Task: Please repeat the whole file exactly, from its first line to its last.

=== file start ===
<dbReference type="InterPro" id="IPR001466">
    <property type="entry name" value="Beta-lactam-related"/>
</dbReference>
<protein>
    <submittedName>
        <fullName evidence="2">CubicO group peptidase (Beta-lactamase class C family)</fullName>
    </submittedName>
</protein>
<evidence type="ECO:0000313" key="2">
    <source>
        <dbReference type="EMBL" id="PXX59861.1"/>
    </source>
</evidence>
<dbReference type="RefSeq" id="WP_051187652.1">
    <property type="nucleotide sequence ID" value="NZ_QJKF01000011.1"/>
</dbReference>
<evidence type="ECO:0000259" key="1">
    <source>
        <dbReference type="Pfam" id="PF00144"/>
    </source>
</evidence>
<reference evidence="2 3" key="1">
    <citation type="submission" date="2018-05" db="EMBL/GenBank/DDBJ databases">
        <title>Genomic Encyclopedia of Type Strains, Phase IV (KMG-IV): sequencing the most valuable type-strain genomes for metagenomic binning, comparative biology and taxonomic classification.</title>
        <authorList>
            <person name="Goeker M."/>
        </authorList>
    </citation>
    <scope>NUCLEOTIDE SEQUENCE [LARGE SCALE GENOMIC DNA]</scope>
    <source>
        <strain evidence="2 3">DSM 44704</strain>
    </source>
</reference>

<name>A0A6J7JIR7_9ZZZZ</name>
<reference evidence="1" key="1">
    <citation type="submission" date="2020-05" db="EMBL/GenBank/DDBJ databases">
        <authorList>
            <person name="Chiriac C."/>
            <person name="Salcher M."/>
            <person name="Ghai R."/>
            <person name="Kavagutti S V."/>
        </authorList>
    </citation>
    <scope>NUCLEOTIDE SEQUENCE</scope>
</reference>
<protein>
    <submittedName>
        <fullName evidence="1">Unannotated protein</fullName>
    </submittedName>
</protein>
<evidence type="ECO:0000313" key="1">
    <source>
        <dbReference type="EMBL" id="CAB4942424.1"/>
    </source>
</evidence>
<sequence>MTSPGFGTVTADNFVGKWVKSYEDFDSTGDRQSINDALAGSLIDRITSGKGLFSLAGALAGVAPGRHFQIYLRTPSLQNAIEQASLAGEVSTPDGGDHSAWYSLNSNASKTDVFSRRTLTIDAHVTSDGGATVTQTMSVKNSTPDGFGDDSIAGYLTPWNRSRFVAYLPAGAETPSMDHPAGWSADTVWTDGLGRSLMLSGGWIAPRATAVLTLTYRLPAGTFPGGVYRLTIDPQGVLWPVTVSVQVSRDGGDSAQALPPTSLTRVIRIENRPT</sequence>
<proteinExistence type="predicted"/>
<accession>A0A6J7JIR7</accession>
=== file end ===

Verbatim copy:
<dbReference type="InterPro" id="IPR001466">
    <property type="entry name" value="Beta-lactam-related"/>
</dbReference>
<protein>
    <submittedName>
        <fullName evidence="2">CubicO group peptidase (Beta-lactamase class C family)</fullName>
    </submittedName>
</protein>
<evidence type="ECO:0000313" key="2">
    <source>
        <dbReference type="EMBL" id="PXX59861.1"/>
    </source>
</evidence>
<dbReference type="RefSeq" id="WP_051187652.1">
    <property type="nucleotide sequence ID" value="NZ_QJKF01000011.1"/>
</dbReference>
<evidence type="ECO:0000259" key="1">
    <source>
        <dbReference type="Pfam" id="PF00144"/>
    </source>
</evidence>
<reference evidence="2 3" key="1">
    <citation type="submission" date="2018-05" db="EMBL/GenBank/DDBJ databases">
        <title>Genomic Encyclopedia of Type Strains, Phase IV (KMG-IV): sequencing the most valuable type-strain genomes for metagenomic binning, comparative biology and taxonomic classification.</title>
        <authorList>
            <person name="Goeker M."/>
        </authorList>
    </citation>
    <scope>NUCLEOTIDE SEQUENCE [LARGE SCALE GENOMIC DNA]</scope>
    <source>
        <strain evidence="2 3">DSM 44704</strain>
    </source>
</reference>

<name>A0A6J7JIR7_9ZZZZ</name>
<reference evidence="1" key="1">
    <citation type="submission" date="2020-05" db="EMBL/GenBank/DDBJ databases">
        <authorList>
            <person name="Chiriac C."/>
            <person name="Salcher M."/>
            <person name="Ghai R."/>
            <person name="Kavagutti S V."/>
        </authorList>
    </citation>
    <scope>NUCLEOTIDE SEQUENCE</scope>
</reference>
<protein>
    <submittedName>
        <fullName evidence="1">Unannotated protein</fullName>
    </submittedName>
</protein>
<evidence type="ECO:0000313" key="1">
    <source>
        <dbReference type="EMBL" id="CAB4942424.1"/>
    </source>
</evidence>
<sequence>MTSPGFGTVTADNFVGKWVKSYEDFDSTGDRQSINDALAGSLIDRITSGKGLFSLAGALAGVAPGRHFQIYLRTPSLQNAIEQASLAGEVSTPDGGDHSAWYSLNSNASKTDVFSRRTLTIDAHVTSDGGATVTQTMSVKNSTPDGFGDDSIAGYLTPWNRSRFVAYLPAGAETPSMDHPAGWSADTVWTDGLGRSLMLSGGWIAPRATAVLTLTYRLPAGTFPGGVYRLTIDPQGVLWPVTVSVQVSRDGGDSAQALPPTSLTRVIRIENRPT</sequence>
<proteinExistence type="predicted"/>
<accession>A0A6J7JIR7</accession>